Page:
Solve systems of equations graphically

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Rytis Lekstutis
Rytis Lekstutis on 1 Nov 2021
Commented: Walter Roberson on 1 Nov 2021
Hello, i've searched many webpages and yet can't find a specific and easy answer, so im writting here and hoping to get the answer. How do i plot them to see where the curves crosses graphically?
There is the system:

Answers (3)

Bjorn Gustavsson
Bjorn Gustavsson on 1 Nov 2021
You can start investigating the surfaces of the functions f1(x,y) = x.^2+y.^2-29 and f2(x,y) = y.^2-4*x.^2-9 with something like this:
[x,y] = meshgrid(-10:0.01:10,-10:0.01:10);
surf(x,y,x.^2+y.^2-29,ones(size(x))),shading flat
hold on
surf(x,y,-4*x.^2+y.^2-9),shading flat
contour(x,y,x.^2+y.^2-29,[0 0],'r'),shading flat
contour(x,y,-4*x.^2+y.^2-9,[0 0],'b'),shading flat
axis([-10 10 -10 10 -100 50])
view(-37.5,70)
Then from that point you can go whatever direction you see fit. You can for example use this nice tool found on the FEX: fast-and-robust-curve-intersections.
HTH

Walter Roberson
Walter Roberson on 1 Nov 2021
syms x y
fimplicit([x^2 + y^2 == 29, y^2 - 4*x^2 == 9], [-8 8 -8 8])
  1 Comment
Rytis Lekstutis
Rytis Lekstutis on 1 Nov 2021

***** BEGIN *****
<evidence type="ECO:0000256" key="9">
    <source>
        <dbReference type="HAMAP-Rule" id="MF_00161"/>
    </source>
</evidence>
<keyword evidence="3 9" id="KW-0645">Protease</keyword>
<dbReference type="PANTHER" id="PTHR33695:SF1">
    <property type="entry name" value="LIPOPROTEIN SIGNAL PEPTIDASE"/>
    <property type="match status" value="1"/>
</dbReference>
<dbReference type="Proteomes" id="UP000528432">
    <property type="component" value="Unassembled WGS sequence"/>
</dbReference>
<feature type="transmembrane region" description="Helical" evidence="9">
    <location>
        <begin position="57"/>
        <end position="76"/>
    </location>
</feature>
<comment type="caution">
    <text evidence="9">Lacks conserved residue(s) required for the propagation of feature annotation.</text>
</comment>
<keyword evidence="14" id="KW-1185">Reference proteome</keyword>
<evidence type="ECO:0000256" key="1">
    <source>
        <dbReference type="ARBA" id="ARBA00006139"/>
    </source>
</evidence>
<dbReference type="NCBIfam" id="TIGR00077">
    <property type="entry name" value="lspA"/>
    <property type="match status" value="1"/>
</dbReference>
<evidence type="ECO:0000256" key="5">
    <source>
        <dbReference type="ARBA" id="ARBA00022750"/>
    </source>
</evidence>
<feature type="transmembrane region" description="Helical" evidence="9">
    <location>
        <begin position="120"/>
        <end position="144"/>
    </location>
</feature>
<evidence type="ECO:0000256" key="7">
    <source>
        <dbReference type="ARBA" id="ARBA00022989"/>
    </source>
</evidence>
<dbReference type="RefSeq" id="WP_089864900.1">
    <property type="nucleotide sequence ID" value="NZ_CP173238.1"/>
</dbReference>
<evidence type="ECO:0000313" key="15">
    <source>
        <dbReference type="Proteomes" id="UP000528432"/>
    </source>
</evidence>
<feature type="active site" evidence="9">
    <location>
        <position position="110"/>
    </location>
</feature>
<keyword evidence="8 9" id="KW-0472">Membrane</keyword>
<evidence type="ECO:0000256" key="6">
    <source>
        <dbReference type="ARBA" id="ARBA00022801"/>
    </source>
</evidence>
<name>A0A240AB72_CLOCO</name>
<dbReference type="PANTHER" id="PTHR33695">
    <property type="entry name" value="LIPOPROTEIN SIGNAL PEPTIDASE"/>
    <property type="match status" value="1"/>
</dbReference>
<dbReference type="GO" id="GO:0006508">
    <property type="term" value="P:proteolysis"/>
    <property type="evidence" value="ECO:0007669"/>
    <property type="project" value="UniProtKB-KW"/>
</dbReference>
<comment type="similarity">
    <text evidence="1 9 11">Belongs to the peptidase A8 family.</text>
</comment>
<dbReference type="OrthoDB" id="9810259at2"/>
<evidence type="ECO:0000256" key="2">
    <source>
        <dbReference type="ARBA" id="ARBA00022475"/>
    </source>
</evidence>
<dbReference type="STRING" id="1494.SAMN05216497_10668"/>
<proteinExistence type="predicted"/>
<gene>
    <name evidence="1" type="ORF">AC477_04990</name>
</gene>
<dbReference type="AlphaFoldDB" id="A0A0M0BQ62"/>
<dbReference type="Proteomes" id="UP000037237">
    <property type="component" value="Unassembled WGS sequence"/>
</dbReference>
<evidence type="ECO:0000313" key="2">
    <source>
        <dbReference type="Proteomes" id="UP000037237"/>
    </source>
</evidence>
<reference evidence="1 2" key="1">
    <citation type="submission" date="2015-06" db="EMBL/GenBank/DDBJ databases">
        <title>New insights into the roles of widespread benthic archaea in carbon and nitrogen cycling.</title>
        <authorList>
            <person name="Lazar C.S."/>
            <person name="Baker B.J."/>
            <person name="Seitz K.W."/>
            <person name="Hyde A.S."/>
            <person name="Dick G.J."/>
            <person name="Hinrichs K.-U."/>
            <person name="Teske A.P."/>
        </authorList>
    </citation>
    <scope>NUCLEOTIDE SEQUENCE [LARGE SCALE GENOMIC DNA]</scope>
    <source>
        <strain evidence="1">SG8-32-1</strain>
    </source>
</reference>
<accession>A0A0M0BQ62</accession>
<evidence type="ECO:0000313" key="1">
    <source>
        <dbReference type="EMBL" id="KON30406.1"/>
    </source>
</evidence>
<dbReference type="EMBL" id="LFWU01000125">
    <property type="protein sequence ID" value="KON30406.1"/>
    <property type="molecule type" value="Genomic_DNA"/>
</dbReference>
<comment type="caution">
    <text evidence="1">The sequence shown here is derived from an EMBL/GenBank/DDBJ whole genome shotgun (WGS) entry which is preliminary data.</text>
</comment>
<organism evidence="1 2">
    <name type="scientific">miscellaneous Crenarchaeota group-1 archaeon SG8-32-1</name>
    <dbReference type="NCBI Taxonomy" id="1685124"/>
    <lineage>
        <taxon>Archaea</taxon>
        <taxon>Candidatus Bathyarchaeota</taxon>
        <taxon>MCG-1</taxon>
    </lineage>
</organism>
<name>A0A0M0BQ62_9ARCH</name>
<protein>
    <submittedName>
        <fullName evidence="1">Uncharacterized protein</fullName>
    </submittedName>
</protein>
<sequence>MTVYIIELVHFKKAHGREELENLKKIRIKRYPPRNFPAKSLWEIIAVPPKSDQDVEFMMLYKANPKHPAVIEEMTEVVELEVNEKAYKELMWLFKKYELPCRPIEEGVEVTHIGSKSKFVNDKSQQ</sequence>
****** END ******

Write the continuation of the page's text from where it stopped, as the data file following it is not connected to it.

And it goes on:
Thank you for the response. One problem is that this fimplicit function doesn't work on Octave and i must do it on Octave. Is there any other easy way to do it?

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Dave B
Dave B on 1 Nov 2021
I think you're asking how to plot these two implicit functions: you can do that with fimplicit. To see where they cross, I suppose I'd probably make the axis limits a bit bigger, and a grid might be useful?
fimplicit(@(x,y)x.^2+y.^2-29)
hold on
fimplicit(@(x,y)y.^2-4*x.^2-9)
axis([-10 10 -10 10])
grid on
  2 Comments
Walter Roberson
Walter Roberson on 1 Nov 2021
Octave is off-topic here. You can find Octave discussion lists mentioned at https://savannah.gnu.org/mail/?group=octave
(Sorry, but the purpose of Free Software Foundation projects such as Octave is to ruin the market for proprietary software. FSF believes that softwar ecompanies can and should survive solely by people hiring them to write software or to answer questions. So, if you have a question about Octave, you should be paying someone to answer it for you.)

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